He graduated in May, went off to college on some non-athletic scholarship. I never saw him again, but heard he took the low road and became a lawyer. I don’t know if he was successful, heck, I don’t even know if he’s still alive. But he was good, really good and no one ever saw him pitch. That’s a shame because for one day was the best damned pitcher I ever saw.


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8 Responses to “Is it a Perfect Game if No Body Sees It?”

  1. William Miller Says:

    Great story. I imagine there must be so many stories out there of great moments and amazing plays and games that almost no one now remembers. That’s too bad, and it makes it all the more interesting when you read a story like this.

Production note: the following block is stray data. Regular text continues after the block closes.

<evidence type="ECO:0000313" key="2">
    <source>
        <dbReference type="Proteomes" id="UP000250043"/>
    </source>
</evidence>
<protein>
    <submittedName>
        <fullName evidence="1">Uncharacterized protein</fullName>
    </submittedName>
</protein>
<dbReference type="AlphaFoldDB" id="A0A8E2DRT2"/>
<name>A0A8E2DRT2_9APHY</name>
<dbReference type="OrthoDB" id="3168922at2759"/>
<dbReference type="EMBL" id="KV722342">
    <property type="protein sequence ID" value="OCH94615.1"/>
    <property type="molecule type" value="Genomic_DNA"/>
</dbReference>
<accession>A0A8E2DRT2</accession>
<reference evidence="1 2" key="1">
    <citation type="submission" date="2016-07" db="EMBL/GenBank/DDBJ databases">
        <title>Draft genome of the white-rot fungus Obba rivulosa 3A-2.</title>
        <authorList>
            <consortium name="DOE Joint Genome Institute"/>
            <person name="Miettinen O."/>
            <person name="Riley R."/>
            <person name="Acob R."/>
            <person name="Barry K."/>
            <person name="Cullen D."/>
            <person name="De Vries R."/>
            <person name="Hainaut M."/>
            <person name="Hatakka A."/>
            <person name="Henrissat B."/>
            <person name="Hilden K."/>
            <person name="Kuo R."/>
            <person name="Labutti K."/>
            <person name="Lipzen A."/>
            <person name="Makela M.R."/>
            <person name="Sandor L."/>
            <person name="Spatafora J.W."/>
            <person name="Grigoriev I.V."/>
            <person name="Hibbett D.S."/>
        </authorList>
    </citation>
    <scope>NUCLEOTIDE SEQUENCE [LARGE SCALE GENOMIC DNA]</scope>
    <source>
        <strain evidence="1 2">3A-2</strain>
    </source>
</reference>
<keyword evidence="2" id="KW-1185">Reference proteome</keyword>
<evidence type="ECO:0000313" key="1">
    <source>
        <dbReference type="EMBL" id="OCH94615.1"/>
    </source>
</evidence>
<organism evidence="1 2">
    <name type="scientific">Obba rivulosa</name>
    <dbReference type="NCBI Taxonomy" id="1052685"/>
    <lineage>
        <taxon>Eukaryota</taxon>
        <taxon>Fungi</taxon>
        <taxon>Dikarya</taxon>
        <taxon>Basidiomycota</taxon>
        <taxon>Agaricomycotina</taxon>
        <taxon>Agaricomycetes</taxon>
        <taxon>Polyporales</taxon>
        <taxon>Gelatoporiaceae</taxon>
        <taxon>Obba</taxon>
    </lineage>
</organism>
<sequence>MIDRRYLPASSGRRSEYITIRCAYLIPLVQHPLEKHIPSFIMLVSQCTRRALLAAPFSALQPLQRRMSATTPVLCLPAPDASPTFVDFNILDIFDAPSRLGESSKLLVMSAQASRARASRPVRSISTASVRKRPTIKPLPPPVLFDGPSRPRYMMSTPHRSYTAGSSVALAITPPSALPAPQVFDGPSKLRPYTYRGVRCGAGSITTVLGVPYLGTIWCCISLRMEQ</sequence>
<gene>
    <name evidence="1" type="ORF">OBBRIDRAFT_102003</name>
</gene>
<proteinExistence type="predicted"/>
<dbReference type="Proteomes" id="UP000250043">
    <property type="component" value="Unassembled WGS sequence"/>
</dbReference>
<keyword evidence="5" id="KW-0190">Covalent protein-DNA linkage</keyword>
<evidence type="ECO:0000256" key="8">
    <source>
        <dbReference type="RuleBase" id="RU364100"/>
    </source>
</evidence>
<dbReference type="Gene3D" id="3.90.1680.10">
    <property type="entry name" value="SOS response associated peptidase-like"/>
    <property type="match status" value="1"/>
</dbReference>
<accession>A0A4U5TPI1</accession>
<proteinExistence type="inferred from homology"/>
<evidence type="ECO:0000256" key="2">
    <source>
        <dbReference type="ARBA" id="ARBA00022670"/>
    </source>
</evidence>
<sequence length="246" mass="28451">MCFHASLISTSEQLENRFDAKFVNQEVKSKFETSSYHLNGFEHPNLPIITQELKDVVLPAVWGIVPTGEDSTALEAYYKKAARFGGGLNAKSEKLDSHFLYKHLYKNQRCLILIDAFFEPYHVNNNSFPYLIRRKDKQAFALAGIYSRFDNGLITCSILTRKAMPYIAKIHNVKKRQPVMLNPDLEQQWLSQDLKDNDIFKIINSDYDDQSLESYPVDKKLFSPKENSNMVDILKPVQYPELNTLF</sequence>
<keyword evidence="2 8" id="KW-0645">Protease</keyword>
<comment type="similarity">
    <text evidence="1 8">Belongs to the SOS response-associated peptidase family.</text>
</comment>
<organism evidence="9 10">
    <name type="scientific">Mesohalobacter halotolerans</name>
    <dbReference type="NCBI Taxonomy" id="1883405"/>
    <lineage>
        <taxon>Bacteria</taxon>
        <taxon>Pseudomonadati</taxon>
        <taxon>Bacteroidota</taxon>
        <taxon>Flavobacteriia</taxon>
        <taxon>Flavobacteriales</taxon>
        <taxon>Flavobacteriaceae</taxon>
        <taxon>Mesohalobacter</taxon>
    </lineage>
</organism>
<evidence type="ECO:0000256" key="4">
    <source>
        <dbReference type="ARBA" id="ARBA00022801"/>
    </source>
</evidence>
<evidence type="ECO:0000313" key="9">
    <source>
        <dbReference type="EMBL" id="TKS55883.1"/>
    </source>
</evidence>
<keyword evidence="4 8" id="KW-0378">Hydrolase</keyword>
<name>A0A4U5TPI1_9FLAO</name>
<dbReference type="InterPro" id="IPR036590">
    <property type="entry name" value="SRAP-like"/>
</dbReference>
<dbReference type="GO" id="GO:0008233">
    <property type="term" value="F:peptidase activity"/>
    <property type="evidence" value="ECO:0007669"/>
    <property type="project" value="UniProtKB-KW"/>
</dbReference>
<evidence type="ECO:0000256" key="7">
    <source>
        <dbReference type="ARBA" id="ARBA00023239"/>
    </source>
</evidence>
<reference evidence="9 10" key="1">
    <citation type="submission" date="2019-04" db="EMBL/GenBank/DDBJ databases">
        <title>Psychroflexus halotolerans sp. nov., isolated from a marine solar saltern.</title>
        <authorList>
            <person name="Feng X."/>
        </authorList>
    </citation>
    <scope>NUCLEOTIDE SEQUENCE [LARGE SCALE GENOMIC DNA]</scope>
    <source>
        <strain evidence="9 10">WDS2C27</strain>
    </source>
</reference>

• verdun2 Says:

      I think high school baseball as a whole gets ignored, especially in comparison to football or boy’s basketball. That’s a shame, because, as you point out, a lot of good stuff occurs on dustry diamonds in the middle of absolutely no where.
      Thanks for reading.

  2. Kevin Graham Says:

    Nice story V. At my high school it was football and wrestling. Baseball, basketball and track were just afterthoughts.
    I was on the track team and we were lucky if 10 people showed up.
    Kevin G.

  3. steve Says:

    And yet a nice collection of major league players were born in Oklahoma, quite a few Native Americans too who were also born in Oklahoma. Chief Yellow Horse, Jim Thorpe, Allie Reynolds and Pepper Martin.

    Then there’s Bench, Mantle, Spahn, Stargell, the Waner brothers, Darrel Porter, Bobby Murcer. More than Idaho can say. I guess the local town may be stuck on football, but the roaming baseball scouts seem to take notice.